Here is more of a traditional headshot.

Now to give a different look that this I just shot with the available light with the same setup.

Nikon D750, Nikon 85mm ƒ/1.8G, ISO 1250, ƒ/1.8, 1/200

I believe we were getting some variety throughout the photo shoot. As Sydney and I got more comfortable with each other the expressions just got better and better.

Nikon D750, Nikon 85mm ƒ/1.8G, ISO 100, ƒ/4, 1/160

While backing up and showing more of Sydney gave a different look, my favorites where up close where you can see her eyes.

 

Nikon D750, Nikon 85mm ƒ/1.8G, ISO 1250, ƒ/1.8, 1/200

When shooting at ƒ/1.8 her eyelashes are not even in focus, just her eyes.

Now shooting at ƒ/4 gave a little bit more depth-of-field.

 

Nikon D750, Nikon 85mm ƒ/1.8G, ISO 100, ƒ/4, 1/200

While the shallow depth-of-field looks great it is difficult to get all your photos in focus.

Going for “look” can sacrifice great “moments”

Because you choose to want that silky smooth BOKEH means that you will be tossing out photos just because they are not sharp where you need them to be. Therefore you may lose the best “moment” because the “look” is more important to you.

This is one of the reasons I am not shooting at wide open all the time. I prefer to stop down just a bit to get some leeway allowing me to more likely not to toss out the great “moment” because I missed the focus due to such a shallow depth-of-field.

Use flash outside

By using the strobes outside on an overcast day I was able to help the subject pop and not look flat due to the natural light.

Using high speed sync let me shoot at wide apertures and just crank the shutter speed up to control the available light.

Learning to manage expectations

Nikon D750, AF-S NIKKOR 28-300mm f/3.5-5.6G ED VR, ISO 10000, ƒ/5.6, 1/250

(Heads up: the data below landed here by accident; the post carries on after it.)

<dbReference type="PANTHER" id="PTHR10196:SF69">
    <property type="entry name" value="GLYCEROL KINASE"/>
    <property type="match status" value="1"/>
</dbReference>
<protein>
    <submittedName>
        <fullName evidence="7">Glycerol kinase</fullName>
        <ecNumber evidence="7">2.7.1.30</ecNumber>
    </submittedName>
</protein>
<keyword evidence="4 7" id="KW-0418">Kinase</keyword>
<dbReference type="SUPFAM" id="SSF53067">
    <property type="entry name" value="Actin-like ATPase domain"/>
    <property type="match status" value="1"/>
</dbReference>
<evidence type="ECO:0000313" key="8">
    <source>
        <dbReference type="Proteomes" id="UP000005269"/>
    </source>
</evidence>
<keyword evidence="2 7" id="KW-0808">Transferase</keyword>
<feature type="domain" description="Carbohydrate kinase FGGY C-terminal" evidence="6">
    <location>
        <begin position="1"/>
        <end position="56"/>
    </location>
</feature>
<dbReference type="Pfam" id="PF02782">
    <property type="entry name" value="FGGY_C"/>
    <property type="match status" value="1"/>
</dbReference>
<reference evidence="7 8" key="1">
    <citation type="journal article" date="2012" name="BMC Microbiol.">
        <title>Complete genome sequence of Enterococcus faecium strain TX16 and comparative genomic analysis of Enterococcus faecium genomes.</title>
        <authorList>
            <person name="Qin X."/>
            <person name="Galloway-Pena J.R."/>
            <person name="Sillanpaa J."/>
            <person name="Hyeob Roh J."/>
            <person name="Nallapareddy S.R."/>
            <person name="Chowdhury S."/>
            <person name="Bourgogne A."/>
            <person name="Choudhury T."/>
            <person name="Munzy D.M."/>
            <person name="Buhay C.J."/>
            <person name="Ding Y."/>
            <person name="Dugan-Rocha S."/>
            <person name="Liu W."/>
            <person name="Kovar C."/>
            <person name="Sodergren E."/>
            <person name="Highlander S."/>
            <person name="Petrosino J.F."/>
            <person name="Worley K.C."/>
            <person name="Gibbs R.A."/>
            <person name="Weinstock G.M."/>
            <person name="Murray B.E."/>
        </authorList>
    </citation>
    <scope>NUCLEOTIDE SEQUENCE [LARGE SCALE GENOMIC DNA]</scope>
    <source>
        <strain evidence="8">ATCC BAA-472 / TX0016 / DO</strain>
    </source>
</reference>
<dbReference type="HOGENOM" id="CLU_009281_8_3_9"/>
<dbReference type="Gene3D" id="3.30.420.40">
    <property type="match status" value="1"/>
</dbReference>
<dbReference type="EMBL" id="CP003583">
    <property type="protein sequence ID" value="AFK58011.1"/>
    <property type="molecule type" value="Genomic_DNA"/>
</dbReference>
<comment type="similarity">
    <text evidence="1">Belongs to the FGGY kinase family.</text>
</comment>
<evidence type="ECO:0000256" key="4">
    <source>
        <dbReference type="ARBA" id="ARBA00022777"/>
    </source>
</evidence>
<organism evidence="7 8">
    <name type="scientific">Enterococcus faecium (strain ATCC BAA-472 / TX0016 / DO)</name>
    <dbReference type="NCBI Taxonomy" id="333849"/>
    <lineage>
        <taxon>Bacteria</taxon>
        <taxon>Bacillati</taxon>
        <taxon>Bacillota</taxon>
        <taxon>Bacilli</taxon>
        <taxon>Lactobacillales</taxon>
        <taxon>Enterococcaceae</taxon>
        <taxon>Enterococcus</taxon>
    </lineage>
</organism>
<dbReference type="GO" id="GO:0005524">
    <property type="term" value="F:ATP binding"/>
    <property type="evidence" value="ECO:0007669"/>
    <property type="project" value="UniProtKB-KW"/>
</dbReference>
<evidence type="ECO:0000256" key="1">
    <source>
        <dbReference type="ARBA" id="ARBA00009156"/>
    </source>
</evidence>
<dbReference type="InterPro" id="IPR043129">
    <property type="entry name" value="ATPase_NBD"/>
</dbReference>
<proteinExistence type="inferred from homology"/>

The one thing that helps to calm my fears for an assignment is seeing what the client has gotten in the past from other photographers. I also love it when they tell me how they felt about that coverage.

The best thing you can do before you take on an assignment is to find out what the expectations are of the client for the project. I call this calibrating your creative juices.

Nikon D750, AF-S NIKKOR 28-300mm f/3.5-5.6G ED VR, ISO 12800, ƒ/5.6, 1/160

Before shooting this wedding the parents of the groom showed me the brides sister’s wedding coverage from two years ago. I knew after seeing the other photographer’s work what the standards for their wedding were for their photographer.

They were happy with the photos. I made mental note of the style and then decided to meet that and then to put my own touches onto the images. I was just adding icing to the cake.

Nikon D4, Nikon 85mm ƒ/1.8G,  ISO 2800, ƒ/1.8, 1/100

My strength is finding moments like these here. Capturing the “True Love” of a bride and groom is what I loved doing with this wedding.

Nikon D750, AF-S NIKKOR 28-300mm f/3.5-5.6G ED VR, ISO 100, ƒ/5.6, 1/60–Pocketwizard AC9 to combine with my Pocketwizard TT5 and then using the phone cord plug into the back of the Alienbees B1600.

I also love making the light look better when needed.

Do you know the expectations of your client? Are you able to not just meet those expectations but give them some images that take the coverage up a notch or two?